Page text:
Climate change and poverty are the two defining challenges of the 21st century and they must be tackled together. It means that if we fail one, we fail the other. The aim is to meet the environment's carbon constraints while creating the growth necessary to raise living standards for the poor.
It is true that climate change affects gravely the poorest in many parts of the world. Natural disasters have a devastating impact on human lives and also on means of subsistance.
There is no alternative to a low carbon economy. Current growth patterns are characterized by high prices for fossil fuels and undermined by a hostile physical environment that climate change is already creating. If risks are not addressed, the eventual consequences will be worse.
Climate change poses a profound threat to our economic future and to the economic possibilities of our grand children (to quote a famous essay by Keynes), while low carbon growth promises decades of sustainable prosperity.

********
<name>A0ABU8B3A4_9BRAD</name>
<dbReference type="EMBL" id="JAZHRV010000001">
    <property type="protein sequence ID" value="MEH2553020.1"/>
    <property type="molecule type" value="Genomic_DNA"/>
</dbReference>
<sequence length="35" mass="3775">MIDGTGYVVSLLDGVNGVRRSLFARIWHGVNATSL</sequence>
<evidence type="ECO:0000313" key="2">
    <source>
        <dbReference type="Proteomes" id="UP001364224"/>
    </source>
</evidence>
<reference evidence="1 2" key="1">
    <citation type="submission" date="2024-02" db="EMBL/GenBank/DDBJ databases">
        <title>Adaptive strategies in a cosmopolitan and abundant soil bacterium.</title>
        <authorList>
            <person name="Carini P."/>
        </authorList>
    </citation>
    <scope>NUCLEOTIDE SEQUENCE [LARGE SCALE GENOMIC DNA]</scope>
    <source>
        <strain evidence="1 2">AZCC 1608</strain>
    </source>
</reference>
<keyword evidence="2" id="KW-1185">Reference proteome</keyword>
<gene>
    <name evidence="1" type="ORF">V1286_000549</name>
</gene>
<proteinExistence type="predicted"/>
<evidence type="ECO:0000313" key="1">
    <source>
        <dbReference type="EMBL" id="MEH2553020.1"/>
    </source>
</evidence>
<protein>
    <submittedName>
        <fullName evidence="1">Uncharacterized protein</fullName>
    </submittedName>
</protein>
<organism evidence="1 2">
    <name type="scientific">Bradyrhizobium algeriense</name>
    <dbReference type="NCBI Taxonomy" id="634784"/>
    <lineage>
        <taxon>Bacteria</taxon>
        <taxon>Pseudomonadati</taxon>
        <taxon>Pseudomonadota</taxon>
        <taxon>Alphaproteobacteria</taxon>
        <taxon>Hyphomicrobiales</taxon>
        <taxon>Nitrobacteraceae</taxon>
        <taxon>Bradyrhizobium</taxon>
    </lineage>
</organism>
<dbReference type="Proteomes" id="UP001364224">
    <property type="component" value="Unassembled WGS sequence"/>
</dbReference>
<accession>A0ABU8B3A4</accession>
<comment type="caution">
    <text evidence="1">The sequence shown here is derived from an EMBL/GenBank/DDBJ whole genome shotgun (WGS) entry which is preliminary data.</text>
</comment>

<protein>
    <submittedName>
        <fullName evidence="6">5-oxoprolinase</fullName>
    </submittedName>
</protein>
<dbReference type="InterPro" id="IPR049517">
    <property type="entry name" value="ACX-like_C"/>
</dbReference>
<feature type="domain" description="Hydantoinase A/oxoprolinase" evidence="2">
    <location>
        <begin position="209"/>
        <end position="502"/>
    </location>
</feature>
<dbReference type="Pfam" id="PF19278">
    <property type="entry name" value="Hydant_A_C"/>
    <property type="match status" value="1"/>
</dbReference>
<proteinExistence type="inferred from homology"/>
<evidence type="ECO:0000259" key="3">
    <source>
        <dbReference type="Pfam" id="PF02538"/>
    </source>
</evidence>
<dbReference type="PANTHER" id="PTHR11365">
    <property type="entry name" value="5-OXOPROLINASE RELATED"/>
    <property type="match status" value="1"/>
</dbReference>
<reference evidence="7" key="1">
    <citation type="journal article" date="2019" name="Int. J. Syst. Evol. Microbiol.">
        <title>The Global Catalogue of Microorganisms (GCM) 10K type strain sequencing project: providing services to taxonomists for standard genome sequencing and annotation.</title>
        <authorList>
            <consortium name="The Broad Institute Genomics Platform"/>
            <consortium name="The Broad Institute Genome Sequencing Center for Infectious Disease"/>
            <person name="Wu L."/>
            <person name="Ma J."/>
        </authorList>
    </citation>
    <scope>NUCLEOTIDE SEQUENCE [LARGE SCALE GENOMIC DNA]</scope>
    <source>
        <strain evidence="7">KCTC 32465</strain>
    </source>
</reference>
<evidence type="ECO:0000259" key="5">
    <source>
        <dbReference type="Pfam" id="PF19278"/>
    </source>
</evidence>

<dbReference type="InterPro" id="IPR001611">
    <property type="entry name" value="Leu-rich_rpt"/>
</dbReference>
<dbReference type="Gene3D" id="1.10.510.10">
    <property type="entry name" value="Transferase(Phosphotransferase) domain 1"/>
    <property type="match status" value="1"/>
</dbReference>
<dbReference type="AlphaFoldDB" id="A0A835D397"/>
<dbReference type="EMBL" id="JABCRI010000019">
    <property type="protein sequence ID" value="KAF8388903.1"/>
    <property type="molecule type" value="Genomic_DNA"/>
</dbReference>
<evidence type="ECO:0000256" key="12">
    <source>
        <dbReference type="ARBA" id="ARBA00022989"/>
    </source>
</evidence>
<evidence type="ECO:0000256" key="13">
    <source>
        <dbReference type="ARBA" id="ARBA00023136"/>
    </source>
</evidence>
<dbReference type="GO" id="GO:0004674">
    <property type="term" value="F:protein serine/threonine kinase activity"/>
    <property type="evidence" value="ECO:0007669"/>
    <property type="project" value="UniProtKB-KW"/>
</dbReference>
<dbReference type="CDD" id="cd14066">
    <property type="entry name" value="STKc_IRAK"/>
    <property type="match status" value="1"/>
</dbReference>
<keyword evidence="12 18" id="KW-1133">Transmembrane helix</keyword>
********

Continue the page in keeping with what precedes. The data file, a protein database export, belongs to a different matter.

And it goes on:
The Stern report* concluded that "the benefits of strong, early action on climate change considerably outweigh the costs". It proposes that one percent of global GDP per annum is required to be invested in order to avoid the worst effects of climate change, and points out that failure to do so could risk global GDP being up to twenty percent lower than it otherwise might be.
However, there is a continuing rich-poor divide on sharing the burden of curbs on greenhouse gas emissions in a drive to avert droughts, wildfires, species extinctions and rising seas. At the G-20 on 7 November, Britain pushed to reach a $100bn deal to meet the costs of climate change by 2020 but developing nations held firm they would not accept.
The forthcoming UN summit in Copenhagen will probably not lead to an agreement on the costs of climate change. Economic interests from rich and emerging countries seem difficult to reconcile. But rich countries should also endeavor on helping the poor to adapt to climate change, sharing technology and cutting emissions from deforestation. The selfishness of the rich countries is in fact the main source of division.